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  • Writer's pictureJill

Gardening for Good: The Los Angeles Leadership Academy School Gardens

Yesterday I visited a school garden managed by two generous, and expert gardeners, Andrea Baynes and Deena Goldstone, who 10 years ago committed to the East Los Angeles community of Lincoln Heights, and now devote time each week to tending school gardens, and developing curriculum and instruction for the Los Angeles Leadership Primary Academy located there.

The Los Angeles Leadership Academy is a Public Charter School, serving students TK- 12 on two separate campuses.

What a treat it was to tour the garden with them. Their enthusiasm for the garden and for their students was so lovely to witness. Even in these trying times, when students are not at the school, and probably will not be for the foreseeable future, these two women were hard at work, pruning, harvesting, and planting for the future. As the pandemic has raged, the garden has changed its purpose from providing student experience to providing family sustenance. Now, instead of planning the garden for the fall curriculum, they will plant for a fall harvest, so that they can feed the families from the school with fresh produce, and provide cheery fresh flowers for the students’ homes while they navigate the quarantine.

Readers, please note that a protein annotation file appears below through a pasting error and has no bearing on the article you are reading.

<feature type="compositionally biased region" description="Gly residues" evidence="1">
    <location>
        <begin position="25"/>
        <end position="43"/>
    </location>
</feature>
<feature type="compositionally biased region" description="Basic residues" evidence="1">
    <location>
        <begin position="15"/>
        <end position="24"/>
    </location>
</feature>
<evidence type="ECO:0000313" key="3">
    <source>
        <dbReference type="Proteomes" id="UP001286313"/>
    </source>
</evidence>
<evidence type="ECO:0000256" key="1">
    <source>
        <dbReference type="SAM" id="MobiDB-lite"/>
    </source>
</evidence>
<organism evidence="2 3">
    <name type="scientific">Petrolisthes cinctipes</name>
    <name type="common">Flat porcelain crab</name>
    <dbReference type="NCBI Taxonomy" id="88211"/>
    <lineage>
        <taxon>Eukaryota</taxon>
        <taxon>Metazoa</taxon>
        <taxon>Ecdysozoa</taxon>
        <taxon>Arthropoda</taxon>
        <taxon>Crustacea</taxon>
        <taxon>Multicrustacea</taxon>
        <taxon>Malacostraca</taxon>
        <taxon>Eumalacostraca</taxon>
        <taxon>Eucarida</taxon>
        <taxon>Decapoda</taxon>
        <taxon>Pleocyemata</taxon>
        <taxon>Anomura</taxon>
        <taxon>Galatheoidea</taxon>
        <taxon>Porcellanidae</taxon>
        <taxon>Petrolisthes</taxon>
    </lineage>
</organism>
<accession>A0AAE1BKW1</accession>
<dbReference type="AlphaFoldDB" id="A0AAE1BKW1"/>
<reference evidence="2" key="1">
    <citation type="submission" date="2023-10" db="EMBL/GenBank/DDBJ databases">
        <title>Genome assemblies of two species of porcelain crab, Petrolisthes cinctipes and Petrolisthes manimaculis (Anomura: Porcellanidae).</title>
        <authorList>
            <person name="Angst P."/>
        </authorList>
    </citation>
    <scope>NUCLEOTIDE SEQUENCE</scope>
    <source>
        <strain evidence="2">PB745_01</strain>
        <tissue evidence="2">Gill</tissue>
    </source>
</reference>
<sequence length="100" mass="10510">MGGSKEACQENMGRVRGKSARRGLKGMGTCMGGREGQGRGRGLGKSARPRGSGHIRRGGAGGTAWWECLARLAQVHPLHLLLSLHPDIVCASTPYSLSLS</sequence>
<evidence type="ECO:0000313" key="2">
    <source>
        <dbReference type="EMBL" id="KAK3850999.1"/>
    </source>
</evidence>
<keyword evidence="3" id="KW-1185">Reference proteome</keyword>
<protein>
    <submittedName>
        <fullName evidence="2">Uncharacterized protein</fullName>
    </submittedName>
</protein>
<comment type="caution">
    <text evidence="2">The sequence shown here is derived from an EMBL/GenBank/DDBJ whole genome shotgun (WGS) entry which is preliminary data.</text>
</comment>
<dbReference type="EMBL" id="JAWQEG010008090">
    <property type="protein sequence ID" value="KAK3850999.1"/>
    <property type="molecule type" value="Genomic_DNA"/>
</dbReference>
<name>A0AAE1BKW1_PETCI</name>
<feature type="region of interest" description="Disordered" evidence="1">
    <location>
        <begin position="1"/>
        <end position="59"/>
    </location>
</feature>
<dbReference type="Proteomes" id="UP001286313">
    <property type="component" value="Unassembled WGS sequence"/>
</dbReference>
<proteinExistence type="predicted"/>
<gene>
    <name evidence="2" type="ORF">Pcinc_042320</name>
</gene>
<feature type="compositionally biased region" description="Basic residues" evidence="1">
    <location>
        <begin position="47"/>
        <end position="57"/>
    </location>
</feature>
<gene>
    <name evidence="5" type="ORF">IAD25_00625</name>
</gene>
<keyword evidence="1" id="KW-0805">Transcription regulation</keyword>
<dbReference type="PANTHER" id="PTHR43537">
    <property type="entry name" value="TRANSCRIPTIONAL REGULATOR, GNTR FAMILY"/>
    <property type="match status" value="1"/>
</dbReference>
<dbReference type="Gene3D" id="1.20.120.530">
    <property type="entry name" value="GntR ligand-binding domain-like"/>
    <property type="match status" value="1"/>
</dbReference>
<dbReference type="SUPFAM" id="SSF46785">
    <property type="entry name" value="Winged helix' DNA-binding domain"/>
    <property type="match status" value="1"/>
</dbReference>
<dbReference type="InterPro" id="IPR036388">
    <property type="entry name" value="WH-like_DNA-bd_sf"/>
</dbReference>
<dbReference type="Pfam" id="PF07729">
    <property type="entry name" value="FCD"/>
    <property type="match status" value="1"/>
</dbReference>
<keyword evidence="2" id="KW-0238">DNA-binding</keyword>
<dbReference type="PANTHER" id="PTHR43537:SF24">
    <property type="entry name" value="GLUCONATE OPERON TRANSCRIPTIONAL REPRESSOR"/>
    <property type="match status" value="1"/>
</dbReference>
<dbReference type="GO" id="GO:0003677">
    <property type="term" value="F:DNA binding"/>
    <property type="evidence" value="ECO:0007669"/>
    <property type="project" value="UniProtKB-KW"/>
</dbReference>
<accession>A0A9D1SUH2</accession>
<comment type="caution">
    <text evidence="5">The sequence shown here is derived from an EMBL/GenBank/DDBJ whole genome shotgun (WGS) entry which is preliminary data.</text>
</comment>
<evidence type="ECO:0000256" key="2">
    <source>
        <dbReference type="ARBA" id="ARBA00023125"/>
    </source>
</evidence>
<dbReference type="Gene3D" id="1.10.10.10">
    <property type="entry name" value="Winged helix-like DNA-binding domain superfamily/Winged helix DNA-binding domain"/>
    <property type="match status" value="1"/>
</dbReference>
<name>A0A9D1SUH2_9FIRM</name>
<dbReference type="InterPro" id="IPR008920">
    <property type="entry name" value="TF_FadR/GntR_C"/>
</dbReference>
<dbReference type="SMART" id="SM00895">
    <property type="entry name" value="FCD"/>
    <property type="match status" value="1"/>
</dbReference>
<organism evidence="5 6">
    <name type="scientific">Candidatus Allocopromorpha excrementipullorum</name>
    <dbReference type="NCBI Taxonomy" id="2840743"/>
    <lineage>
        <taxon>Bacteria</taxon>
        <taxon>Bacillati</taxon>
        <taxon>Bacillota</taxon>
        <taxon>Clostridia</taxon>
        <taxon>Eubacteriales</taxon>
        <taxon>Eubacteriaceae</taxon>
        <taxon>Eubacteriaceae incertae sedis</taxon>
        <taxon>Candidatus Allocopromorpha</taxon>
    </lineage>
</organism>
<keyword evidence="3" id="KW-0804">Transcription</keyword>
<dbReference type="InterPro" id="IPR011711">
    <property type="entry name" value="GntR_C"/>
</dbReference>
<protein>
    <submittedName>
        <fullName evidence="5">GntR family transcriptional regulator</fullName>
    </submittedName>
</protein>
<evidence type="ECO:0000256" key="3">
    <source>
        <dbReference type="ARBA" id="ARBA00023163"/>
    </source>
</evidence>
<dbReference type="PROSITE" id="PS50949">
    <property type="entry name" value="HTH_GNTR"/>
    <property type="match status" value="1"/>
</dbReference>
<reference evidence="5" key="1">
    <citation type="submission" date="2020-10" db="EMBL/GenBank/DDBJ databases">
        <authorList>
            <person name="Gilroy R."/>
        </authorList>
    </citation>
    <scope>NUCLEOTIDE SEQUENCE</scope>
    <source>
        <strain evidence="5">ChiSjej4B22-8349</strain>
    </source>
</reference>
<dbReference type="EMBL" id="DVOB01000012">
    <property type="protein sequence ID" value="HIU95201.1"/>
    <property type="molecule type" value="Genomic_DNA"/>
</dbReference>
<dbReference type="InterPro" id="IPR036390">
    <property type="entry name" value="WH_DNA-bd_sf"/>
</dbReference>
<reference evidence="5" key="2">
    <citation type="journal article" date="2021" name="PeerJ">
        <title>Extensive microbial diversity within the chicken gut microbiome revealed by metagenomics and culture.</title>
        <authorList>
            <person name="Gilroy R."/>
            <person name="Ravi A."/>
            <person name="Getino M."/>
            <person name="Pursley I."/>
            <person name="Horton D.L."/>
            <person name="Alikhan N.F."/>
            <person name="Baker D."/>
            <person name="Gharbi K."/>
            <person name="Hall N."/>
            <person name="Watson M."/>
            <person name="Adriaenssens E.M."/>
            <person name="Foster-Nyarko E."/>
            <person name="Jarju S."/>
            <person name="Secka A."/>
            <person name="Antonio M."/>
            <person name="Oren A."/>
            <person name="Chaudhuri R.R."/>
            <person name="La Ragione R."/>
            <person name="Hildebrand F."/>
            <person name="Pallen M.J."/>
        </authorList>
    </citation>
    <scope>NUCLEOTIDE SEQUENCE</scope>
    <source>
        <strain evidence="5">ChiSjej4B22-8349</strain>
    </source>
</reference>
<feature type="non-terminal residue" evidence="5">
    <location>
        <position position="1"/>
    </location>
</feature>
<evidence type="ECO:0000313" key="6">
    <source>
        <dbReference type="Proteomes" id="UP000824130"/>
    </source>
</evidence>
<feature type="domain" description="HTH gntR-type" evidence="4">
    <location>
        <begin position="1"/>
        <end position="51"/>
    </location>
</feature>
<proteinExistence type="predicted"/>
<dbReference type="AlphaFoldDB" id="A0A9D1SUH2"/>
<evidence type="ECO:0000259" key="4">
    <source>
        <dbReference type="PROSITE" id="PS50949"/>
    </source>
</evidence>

This picture of a bountiful harvest is from the farm located at the Los Angeles Leadership Academy (LALA) High School.

There, a full time farm manager, Haley Lucitt, tends and harvests a large plot of land to both instruct and feed the students and families of the school. As we visited, she delivered this beautiful harvest to the LALA Primary Academy, where families from both schools are invited to come and pick up free produce from the farm each week. Andrea and Deena told me that all the produce is gone by the end of the day – families are eager to share in the harvest, and most certainly benefit from the fresh produce straight from the garden.

The goal of the LALA Primary Academy School garden is that every child can have a personal experience in the garden, and be able to say “I grew this.” They will learn where their food comes from, while simultaneously expanding their palates, trying fruits and vegetables that they have never heard of before! Andrea and Deena told me that while most students had never tried snap peas, they quickly became the students’ favorite veggie, as they picked them off the vine and ate them in the garden. And one student decided that raw broccoli was his go-to veg of all time! That’s really making a difference.

There have been cabbage parties, and pumpkin parties, watermelon parties, and work days when the parents have come and helped to construct more raised beds for the garden. I can’t imagine a more fulfilling endeavor. Growing and harvesting in my backyard garden is such a satisfying experience…growing and harvesting for a community of students, must be twice as rewarding.

As we left the school site, I was grateful for women like Andrea, Deena, and Haley – women who are using their gifts for the benefit of others, especially the little ones whose experience in the garden can be life changing for them.

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